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Read Around the World: Germany

germanyrap

In October our world trip took us to Germany just in time for the famous Oktoberfest a 2 week folk festival held every year in Munich – did someone mention a beer tent….

Fun facts about Germany from this website I have put my favourite facts in bold.

  • One-third of Germany is still covered in forests and woodlands.
  • 65% of the highways in Germany (Autobahn) have no speed limit.
  • University is free for everyone (even non-Germans).
  • There are over 2100 castles in Germany.
  • There are over 1,500 different beers in Germany.
  • Berlin has the largest train station in Europe.
  • Berlin is 9 times bigger than Paris and has more bridges than Venice.
  • Germany is composed of sixteen states. The states have their own constitution and are largely autonomous in regard to their internal organization. At the municipal level, Germany is divided into 403 districts (Kreise), of which 301 are rural districts and 102 urban districts. Bavaria is the largest state.
  • Germany is one of the most densely populated countries in the world.
  • The following cities have all at one time or another been capitals of Germany: Aachen, Regensburg, Frankfurt-am-Main, Nuremberg, Berlin, Weimar, Bonn (and East Berlin), and, since 1990, Berlin again.
  • The first printed book was in German.
  • Germany is one of the world’s leading book nations. Publishing around 94,000 titles every year.
  • The first magazine ever seen was launched in 1663 in Germany.
  • Germany was the first country in the world to adopt Daylight saving time – DST, also known as summer time. This occured in 1916, in the midst of WWI.
  • Donaudampfschifffahrtselektrizitätenhauptbetriebswerkbauunterbeamtengesellschaft is the longest word to be published. It is 79 letters long.
  • There are over 300 different kinds of bread in Germany.
  • There are over 1,000 kinds of sausages in Germany.
  • Beer is considered a food in Bavaria officially.
  • The biggest Beer Festival in the world is of course the Oktoberfest in Munich, Bavaria, where the size of the beer glass is not 500ml but a whole liter!
  • Germany has (once) lost a penalty shootout in a major football competition. It was in 1976 when the then West Germany lost a shootout 5-3 in in the European Championships against Czechoslovakia. On the four other occasions the Germans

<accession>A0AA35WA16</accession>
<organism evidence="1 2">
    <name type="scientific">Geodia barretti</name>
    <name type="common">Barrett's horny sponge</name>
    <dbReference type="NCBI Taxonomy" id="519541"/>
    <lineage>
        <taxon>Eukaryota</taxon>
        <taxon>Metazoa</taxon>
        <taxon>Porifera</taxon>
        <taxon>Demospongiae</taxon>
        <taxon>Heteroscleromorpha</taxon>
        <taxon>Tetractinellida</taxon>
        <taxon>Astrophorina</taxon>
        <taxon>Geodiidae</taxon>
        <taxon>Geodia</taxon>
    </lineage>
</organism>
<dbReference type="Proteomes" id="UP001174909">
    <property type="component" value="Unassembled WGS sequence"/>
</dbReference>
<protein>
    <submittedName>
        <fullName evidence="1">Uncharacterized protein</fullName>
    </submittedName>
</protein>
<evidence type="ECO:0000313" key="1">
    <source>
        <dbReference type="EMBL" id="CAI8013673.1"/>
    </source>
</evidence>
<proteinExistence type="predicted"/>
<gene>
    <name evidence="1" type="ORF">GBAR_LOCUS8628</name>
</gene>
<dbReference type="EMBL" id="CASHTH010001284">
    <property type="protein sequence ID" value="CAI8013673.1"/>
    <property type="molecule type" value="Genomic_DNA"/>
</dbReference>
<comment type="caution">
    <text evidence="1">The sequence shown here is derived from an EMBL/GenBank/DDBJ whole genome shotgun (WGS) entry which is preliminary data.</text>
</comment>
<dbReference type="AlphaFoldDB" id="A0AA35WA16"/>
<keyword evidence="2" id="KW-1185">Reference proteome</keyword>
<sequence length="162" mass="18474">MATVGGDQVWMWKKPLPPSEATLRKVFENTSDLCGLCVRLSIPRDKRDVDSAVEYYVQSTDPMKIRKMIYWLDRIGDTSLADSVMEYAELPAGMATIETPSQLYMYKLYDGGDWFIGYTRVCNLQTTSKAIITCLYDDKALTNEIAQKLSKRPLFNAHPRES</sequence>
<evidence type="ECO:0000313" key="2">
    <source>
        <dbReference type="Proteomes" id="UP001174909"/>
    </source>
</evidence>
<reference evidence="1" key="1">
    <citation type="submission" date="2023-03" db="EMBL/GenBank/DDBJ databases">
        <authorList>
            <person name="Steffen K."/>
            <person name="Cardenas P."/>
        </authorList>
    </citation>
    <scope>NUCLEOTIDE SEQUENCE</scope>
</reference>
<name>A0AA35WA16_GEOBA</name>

have been involved in one, they won.
  • The Christmas tree (Tannenbaum) tradition came from Germany.
  • Chancellor Angela Merkel has a Barbie doll made after her.
  • The world’s narrowest street is in Reutlingen. It is called Spreuerhofstrasse and is 31 cm (one foot) wide at its narrowest point.
  • The Chancellor’s office in Berlin is known locally as the “washing machine”.
  • In Germany there’s no punishment for a prisoner who tries to escape from jail, because it is a basic human instinct to be free.

So what book did I choose for my visit to Germany? I actually visited via 2 books this time the first was Cat and Mouse by Gunter Grass – my full thoughts can be seen soon in the 1001 round-up post and the second was The Hangman’s Daughter by Oliver Potzsch.

Synopsis from Goodreads: Magdalena, the clever and headstrong daughter of Bavarian hangman Jakob Kuisl, lives with her father outside the village walls and is destined to be married off to another hangman’s son—except that the town physician’s son is hopelessly in love with her. And her father’s wisdom and empathy are as unusual as his despised profession. It is 1659, the Thirty Years’ War has finally ended, and there hasn’t been a witchcraft mania in decades. But now, a drowning and gruesomely injured boy, tattooed with the mark of a witch, is pulled from a river and the villagers suspect the local midwife, Martha Stechlin.

Jakob Kuisl is charged with extracting a confession from her and torturing her until he gets one. Convinced she is innocent, he, Magdalena, and her would-be suitor race against the clock to find the true killer. Approaching Walpurgisnacht, when witches are believed to dance in the forest and mate with the devil, another tattooed orphan is found dead and the town becomes frenzied. More than one person has spotted what looks like the devil—a man with a hand made only of bones. The hangman, his daughter, and the doctor’s son face a terrifying and very real enemy.

Book Worm’s Thoughts: This was a solid 3 star read for me this is also the first book in a series and I already have book 2 downloaded to the Kindle. I enjoyed this look into European witchcraft and witch trials and how easy it is for things to spire out of control in a time when women with any knowledge were treated with suspicion.

I liked the social commentary about how women who knew healing were judged as witches but men were considered righteous and how despite condemning women as witches the town elders were more than happy to visit when they themselves needed something. I also enjoyed the insight into the full role of a hangman including torture to gain a confession, what a great justice system.

In his afterword the author reveals that he is actually related to the Kuisl’s and that while this is a work of fiction a lot of the Hangman’s characteristics come from real family members. How fascinating is that?

How did you decide to visit Germany? Let us know your books and thoughts.

In November we travel to South Africa will you be coming with us and what do you intend to read?

 

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